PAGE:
Friday, August 05, 2005

How Blue Can You Get?

Now... less of the profound, and more of the entertaining.

I've mentioned the Blues Brothers on Clair's blog recently, in the middle of a discussion on movie celebrities and their surprising crossovers into music. (Steven Seagal was the primary topic of conversation there.)

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For those not in the know, the Blues Brothers are made up of Elwood Blues and Jake Blues -- in actuality, Dan Aykroyd and the late John Belushi -- as well as a band made up of some of the finest blues musicians in history: Tom "Bones" Malone, Steve Cropper, Donald "Duck" Dunn, and Matt "Guitar" Murphy, among others. They are perhaps most well-known for two feature-length movies: 1980's The Blues Brothers, and 2000's Blues Brothers 2000.

While the movie productions themselves are not known for their writing or technical achievement, the Blues Brothers carry a heavy amount of respect in the American Blues scene. The original The Blues Brothers movie capped off a musical career that had already seen highlight performances in various venues (including Saturday Night Live). Despite the band's post-production breakup and John Belushi's subsequent death in 1982, their music has simply refused to die.

At present, the Blues Brothers band continues to put out albums, some based on archived recordings and some based on sessions with guest artists. The Blues Brothers 2000 movie introduced three new members of the family to the fold: Mighty Mack Blues (John Goodman), Cab Blues (Joe Morton), and Buster Blues (J. Evan Bonifant). Even now, Dan Aykroyd runs a chain of performance spots known as "The House of Blues", and the Blues Brothers band always gets the privilege of performing on opening nights.

The Blues Brothers' music, for the most part, is unique. The band has this uncanny ability to take standard performance songs (blues or otherwise) and let them out in their own style. For the moment, it is one of the few examples of a musical legacy that has turned into an urban legend, something that has long outlived its creators, and something that will keep us tapping the soles of our feet long after the last note has sounded.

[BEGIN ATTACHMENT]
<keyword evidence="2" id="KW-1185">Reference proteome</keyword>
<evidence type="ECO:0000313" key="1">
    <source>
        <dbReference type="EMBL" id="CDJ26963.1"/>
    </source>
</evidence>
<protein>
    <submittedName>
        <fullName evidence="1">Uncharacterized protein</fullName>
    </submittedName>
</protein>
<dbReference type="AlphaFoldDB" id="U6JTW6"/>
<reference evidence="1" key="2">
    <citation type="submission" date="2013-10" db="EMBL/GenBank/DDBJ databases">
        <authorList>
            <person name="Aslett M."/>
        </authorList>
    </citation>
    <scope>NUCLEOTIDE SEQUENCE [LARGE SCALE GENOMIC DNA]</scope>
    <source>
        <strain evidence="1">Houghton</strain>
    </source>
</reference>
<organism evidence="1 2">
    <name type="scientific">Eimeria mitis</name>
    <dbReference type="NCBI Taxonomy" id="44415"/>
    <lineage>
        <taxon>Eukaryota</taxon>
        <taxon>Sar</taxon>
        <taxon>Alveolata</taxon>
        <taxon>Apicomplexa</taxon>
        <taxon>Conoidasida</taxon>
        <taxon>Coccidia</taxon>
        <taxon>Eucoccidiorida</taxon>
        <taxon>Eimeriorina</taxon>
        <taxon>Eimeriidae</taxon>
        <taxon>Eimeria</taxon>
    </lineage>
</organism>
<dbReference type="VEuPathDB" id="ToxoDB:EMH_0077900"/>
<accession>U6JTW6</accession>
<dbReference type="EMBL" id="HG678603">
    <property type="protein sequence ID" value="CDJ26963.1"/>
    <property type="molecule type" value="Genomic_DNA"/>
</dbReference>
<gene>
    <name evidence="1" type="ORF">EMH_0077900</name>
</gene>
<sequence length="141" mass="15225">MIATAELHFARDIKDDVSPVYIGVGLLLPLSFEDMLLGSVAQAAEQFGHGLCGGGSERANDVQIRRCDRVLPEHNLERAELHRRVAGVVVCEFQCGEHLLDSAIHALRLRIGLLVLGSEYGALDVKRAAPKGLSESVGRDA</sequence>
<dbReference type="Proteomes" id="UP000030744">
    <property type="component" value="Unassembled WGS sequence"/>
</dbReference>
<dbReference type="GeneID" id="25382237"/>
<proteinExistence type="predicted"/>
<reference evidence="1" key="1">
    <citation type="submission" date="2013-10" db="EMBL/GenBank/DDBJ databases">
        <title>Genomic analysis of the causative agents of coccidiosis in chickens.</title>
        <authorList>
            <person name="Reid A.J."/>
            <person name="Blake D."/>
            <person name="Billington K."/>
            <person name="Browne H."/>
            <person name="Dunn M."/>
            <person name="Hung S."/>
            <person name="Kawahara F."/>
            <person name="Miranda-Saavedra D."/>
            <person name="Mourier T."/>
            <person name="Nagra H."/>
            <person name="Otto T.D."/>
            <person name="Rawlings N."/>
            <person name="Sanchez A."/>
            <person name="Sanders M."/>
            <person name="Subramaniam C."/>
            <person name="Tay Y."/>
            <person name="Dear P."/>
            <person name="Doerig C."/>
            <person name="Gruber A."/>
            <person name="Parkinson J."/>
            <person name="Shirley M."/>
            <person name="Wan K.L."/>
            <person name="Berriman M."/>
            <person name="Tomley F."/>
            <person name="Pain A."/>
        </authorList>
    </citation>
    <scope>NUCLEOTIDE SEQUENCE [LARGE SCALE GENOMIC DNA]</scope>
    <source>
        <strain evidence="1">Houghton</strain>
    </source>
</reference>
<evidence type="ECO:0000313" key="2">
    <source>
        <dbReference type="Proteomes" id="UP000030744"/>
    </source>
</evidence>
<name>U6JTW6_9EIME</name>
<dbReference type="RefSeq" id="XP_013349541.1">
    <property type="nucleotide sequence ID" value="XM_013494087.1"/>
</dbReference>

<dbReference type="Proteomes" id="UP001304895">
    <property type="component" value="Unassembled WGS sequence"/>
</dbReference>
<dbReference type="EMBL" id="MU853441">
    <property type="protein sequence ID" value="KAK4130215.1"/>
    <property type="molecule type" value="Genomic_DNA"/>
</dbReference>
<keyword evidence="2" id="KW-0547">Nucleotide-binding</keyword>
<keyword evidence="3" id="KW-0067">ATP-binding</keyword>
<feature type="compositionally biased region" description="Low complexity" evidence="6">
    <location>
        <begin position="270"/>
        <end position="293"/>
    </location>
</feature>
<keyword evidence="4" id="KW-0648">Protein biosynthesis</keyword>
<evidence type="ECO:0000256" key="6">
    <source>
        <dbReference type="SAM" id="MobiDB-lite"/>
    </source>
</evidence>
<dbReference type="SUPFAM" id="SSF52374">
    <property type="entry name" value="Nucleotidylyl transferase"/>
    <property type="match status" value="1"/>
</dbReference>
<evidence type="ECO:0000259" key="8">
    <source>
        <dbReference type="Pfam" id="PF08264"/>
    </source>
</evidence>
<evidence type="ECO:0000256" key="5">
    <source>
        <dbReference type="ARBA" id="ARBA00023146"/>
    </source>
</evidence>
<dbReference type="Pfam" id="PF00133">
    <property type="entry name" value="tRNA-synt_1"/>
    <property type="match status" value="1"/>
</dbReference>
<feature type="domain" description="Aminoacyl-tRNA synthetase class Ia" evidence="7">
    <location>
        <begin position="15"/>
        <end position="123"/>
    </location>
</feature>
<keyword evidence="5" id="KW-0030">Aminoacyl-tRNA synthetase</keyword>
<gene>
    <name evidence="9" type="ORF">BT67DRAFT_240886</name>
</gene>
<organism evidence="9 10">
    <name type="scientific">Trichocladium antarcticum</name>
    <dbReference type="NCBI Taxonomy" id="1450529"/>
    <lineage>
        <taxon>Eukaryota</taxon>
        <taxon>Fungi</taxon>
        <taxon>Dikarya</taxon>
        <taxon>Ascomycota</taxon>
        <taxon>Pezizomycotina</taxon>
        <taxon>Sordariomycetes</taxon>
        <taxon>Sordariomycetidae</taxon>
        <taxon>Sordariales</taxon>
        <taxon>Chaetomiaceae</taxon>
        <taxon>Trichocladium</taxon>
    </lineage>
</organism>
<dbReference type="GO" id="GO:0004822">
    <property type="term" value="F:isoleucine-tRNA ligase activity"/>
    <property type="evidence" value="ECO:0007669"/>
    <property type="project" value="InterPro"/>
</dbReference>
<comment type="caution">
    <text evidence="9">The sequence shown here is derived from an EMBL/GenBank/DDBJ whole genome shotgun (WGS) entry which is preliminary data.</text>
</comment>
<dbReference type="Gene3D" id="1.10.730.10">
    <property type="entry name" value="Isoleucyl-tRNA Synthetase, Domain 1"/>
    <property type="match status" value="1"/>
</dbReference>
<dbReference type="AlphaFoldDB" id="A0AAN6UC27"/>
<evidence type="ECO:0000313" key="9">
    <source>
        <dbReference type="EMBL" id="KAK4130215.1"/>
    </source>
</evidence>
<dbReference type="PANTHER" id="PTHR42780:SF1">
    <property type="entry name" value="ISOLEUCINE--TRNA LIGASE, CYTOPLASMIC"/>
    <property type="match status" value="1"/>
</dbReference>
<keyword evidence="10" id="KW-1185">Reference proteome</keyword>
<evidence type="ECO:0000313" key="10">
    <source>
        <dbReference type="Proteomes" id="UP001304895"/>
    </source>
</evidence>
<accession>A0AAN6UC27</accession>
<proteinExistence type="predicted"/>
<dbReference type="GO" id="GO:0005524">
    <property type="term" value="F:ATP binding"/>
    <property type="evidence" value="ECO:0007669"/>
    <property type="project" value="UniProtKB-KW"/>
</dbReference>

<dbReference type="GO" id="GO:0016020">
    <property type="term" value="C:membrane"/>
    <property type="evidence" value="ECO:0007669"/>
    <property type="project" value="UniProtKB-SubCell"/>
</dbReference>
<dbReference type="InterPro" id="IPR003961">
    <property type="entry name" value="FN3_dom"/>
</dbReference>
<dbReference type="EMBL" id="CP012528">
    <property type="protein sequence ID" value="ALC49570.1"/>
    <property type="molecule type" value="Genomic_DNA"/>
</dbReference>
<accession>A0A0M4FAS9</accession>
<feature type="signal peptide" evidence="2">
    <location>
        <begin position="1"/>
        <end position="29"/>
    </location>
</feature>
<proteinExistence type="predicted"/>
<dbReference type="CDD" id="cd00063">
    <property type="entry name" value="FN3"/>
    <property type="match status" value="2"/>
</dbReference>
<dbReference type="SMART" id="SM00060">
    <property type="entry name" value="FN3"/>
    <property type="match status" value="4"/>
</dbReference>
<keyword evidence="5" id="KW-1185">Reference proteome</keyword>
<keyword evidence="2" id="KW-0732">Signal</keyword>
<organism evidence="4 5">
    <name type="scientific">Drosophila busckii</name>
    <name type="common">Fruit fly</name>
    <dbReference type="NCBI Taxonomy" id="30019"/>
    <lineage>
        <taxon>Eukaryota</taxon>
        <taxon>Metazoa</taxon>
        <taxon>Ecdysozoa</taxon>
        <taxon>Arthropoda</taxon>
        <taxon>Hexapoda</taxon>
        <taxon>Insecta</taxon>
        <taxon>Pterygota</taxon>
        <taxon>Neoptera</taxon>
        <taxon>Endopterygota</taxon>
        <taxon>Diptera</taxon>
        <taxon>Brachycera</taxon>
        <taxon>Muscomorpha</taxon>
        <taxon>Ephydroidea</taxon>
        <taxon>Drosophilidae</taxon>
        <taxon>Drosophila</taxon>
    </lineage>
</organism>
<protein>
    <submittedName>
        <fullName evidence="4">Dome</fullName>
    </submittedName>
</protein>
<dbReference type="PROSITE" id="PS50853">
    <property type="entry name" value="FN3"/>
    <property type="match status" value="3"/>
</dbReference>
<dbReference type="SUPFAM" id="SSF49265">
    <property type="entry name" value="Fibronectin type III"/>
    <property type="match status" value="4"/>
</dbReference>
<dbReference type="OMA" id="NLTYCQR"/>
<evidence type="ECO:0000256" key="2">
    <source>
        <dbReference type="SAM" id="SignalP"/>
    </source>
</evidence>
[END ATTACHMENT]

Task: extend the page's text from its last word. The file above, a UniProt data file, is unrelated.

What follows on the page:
Their original composition Everybody Needs Somebody to Love, from the original The Blues Brothers soundtrack:

We're so glad to see so many of you lovely people here tonight, and we would especially like to welcome all the representatives of Illinois' Law Enforcement Community who have chosen to join us here in the Palace Hotel Ballroom at this time. We do sincerely hope you'll all enjoy the show, and please remember people, that no matter who you are, and what you do to live, thrive and survive, there are still some things that make us all the same.

Them... everybody.

Everybody needs somebody
Everybody needs somebody to love (someone to love)
Someone to love (someone to love)
Sweetheart to miss (sweetheart to miss)
Sugar to kiss (sugar to kiss)
I need you you you
I need you you you
I need you you you In the morning
I need you you you When my soul's on fire

Sometimes I feel
I feel a little sad inside
When my baby mistreats me
I never never never have a place to hide
I need you you you
I need you you you
I need you you you
I need you you you
I need you

You know, people, when you do find that somebody
Hold that woman, hold that man
Love him, hold him, squeeze her, please her, hold her
Squeeze and please that person, give 'em all your love
Signify your feelings with every gentle caress
Because it's so important to have that special somebody
to hold, kiss, miss, squeeze and please

Everybody needs somebody
Everybody needs somebody to love
Someone to love
Sweetheart to miss
Sugar to kiss
I need you you you
I need you you you
I need you you you... (fade)

* Blues Brothers image from "Everybody Needs Somebody to Love" lyrics from The Blues Brothers Links Archive. Don't sue me, please; I'm on a mission from God.


jeff-reiji said...


"I believe that it's unrealistic to expect that everyone out there is an open-minded person, though."

--> Totally agree with that...

"In that sense, leaving a notice as to one's "two cents' worth" would merely be a subtle method of getting one's message across. "

--> Come to think of it, I used to use that word in a speech but my prof told me not instead.

That little phrase, I think, would be tantamount to saying "this is just a small opinion that you may or may not choose to consider".

--> I guess so.

"For that matter, we should always be welcome to throw in whatever comments we please (just as long as we maintain certain modicums of respect). We may think that they're worth only two cents, but in truth, they might just mean a whole lot more than that."

--> Just my 2 cents worth too.

Clair said...

Hey! Wonderful of you to post about the Blues Brothers... I know you wouldn't ever post about Steven Seagal *laughs*

Well, I have yet to hear them =)

And it's great that you have opened your blog to anonymous commenters. Actually, they might leave their blog URLs and it would be interesting to find out who else are reading your blog - those outside of Blogger, that is =)